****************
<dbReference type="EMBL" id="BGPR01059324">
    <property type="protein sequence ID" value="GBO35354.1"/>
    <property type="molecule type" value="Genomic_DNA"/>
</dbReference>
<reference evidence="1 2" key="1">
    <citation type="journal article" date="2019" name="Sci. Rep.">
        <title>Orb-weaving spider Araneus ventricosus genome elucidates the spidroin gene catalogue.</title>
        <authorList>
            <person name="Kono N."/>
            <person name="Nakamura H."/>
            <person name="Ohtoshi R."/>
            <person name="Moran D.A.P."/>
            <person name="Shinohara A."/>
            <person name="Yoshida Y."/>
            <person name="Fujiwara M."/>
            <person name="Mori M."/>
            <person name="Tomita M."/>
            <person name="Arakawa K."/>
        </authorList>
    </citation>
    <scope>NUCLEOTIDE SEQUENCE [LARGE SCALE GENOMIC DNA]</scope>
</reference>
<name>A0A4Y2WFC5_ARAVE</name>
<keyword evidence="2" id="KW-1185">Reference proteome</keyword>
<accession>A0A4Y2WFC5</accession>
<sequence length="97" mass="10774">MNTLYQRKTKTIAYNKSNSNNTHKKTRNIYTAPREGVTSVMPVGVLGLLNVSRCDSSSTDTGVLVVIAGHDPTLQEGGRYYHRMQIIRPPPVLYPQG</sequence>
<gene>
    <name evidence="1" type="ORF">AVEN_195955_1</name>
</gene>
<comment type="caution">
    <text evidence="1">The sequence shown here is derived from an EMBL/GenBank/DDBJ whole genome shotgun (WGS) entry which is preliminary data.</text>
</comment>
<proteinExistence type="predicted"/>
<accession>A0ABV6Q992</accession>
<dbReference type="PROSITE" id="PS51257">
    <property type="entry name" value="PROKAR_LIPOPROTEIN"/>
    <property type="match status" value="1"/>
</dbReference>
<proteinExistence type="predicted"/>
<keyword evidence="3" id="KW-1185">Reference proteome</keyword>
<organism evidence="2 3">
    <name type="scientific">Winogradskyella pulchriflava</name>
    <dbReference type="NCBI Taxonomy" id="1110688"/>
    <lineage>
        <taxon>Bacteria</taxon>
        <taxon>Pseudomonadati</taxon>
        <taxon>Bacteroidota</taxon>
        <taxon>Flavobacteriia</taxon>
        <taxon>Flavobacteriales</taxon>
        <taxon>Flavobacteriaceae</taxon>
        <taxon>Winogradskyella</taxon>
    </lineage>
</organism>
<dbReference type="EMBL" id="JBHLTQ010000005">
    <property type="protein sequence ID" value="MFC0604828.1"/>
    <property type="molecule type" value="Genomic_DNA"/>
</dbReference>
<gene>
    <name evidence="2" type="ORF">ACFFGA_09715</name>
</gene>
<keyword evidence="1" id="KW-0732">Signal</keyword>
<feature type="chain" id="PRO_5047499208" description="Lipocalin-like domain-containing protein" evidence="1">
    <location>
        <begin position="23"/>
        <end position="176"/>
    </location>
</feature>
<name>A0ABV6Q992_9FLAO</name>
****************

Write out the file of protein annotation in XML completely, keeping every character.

<dbReference type="EMBL" id="BGPR01059324">
    <property type="protein sequence ID" value="GBO35354.1"/>
    <property type="molecule type" value="Genomic_DNA"/>
</dbReference>
<reference evidence="1 2" key="1">
    <citation type="journal article" date="2019" name="Sci. Rep.">
        <title>Orb-weaving spider Araneus ventricosus genome elucidates the spidroin gene catalogue.</title>
        <authorList>
            <person name="Kono N."/>
            <person name="Nakamura H."/>
            <person name="Ohtoshi R."/>
            <person name="Moran D.A.P."/>
            <person name="Shinohara A."/>
            <person name="Yoshida Y."/>
            <person name="Fujiwara M."/>
            <person name="Mori M."/>
            <person name="Tomita M."/>
            <person name="Arakawa K."/>
        </authorList>
    </citation>
    <scope>NUCLEOTIDE SEQUENCE [LARGE SCALE GENOMIC DNA]</scope>
</reference>
<name>A0A4Y2WFC5_ARAVE</name>
<keyword evidence="2" id="KW-1185">Reference proteome</keyword>
<accession>A0A4Y2WFC5</accession>
<sequence length="97" mass="10774">MNTLYQRKTKTIAYNKSNSNNTHKKTRNIYTAPREGVTSVMPVGVLGLLNVSRCDSSSTDTGVLVVIAGHDPTLQEGGRYYHRMQIIRPPPVLYPQG</sequence>
<gene>
    <name evidence="1" type="ORF">AVEN_195955_1</name>
</gene>
<comment type="caution">
    <text evidence="1">The sequence shown here is derived from an EMBL/GenBank/DDBJ whole genome shotgun (WGS) entry which is preliminary data.</text>
</comment>
<proteinExistence type="predicted"/>
<accession>A0ABV6Q992</accession>
<dbReference type="PROSITE" id="PS51257">
    <property type="entry name" value="PROKAR_LIPOPROTEIN"/>
    <property type="match status" value="1"/>
</dbReference>
<proteinExistence type="predicted"/>
<keyword evidence="3" id="KW-1185">Reference proteome</keyword>
<organism evidence="2 3">
    <name type="scientific">Winogradskyella pulchriflava</name>
    <dbReference type="NCBI Taxonomy" id="1110688"/>
    <lineage>
        <taxon>Bacteria</taxon>
        <taxon>Pseudomonadati</taxon>
        <taxon>Bacteroidota</taxon>
        <taxon>Flavobacteriia</taxon>
        <taxon>Flavobacteriales</taxon>
        <taxon>Flavobacteriaceae</taxon>
        <taxon>Winogradskyella</taxon>
    </lineage>
</organism>
<dbReference type="EMBL" id="JBHLTQ010000005">
    <property type="protein sequence ID" value="MFC0604828.1"/>
    <property type="molecule type" value="Genomic_DNA"/>
</dbReference>
<gene>
    <name evidence="2" type="ORF">ACFFGA_09715</name>
</gene>
<keyword evidence="1" id="KW-0732">Signal</keyword>
<feature type="chain" id="PRO_5047499208" description="Lipocalin-like domain-containing protein" evidence="1">
    <location>
        <begin position="23"/>
        <end position="176"/>
    </location>
</feature>
<name>A0ABV6Q992_9FLAO</name>